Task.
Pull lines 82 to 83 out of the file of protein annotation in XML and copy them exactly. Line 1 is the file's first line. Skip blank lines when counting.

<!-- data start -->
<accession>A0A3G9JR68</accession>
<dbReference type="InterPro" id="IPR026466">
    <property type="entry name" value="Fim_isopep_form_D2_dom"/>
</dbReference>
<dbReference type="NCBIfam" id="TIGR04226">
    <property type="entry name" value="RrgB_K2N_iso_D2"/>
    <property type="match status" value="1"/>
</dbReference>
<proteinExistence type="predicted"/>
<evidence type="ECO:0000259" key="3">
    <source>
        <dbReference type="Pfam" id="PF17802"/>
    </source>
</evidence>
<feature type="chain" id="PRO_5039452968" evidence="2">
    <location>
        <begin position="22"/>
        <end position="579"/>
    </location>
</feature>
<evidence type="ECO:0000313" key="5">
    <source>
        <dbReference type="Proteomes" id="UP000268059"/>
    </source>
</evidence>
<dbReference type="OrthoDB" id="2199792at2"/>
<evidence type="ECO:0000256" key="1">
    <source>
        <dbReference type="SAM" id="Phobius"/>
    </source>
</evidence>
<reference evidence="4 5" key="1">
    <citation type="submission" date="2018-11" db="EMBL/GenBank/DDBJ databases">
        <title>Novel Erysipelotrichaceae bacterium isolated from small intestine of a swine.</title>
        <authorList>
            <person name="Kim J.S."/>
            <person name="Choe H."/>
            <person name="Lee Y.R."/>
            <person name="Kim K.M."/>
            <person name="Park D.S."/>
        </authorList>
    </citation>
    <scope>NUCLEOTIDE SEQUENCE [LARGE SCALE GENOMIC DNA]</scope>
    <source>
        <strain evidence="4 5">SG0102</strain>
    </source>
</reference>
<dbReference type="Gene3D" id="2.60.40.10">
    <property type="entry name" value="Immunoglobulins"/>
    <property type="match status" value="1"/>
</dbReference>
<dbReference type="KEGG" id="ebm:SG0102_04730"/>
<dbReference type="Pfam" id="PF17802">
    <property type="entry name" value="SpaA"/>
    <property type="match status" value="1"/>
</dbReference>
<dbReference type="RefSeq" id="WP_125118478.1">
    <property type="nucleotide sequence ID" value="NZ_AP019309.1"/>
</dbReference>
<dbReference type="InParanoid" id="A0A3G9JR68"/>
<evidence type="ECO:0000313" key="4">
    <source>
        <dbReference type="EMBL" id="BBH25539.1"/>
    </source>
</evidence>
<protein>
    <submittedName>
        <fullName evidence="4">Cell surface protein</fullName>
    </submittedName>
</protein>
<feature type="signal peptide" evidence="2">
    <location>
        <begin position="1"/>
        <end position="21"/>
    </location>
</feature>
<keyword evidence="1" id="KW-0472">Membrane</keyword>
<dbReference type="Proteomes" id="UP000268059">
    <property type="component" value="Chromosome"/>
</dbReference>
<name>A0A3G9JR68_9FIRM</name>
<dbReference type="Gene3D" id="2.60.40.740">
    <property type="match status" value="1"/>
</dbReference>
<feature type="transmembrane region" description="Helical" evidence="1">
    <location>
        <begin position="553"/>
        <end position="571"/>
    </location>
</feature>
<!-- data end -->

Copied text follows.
<dbReference type="Gene3D" id="2.60.40.740">
    <property type="match status" value="1"/>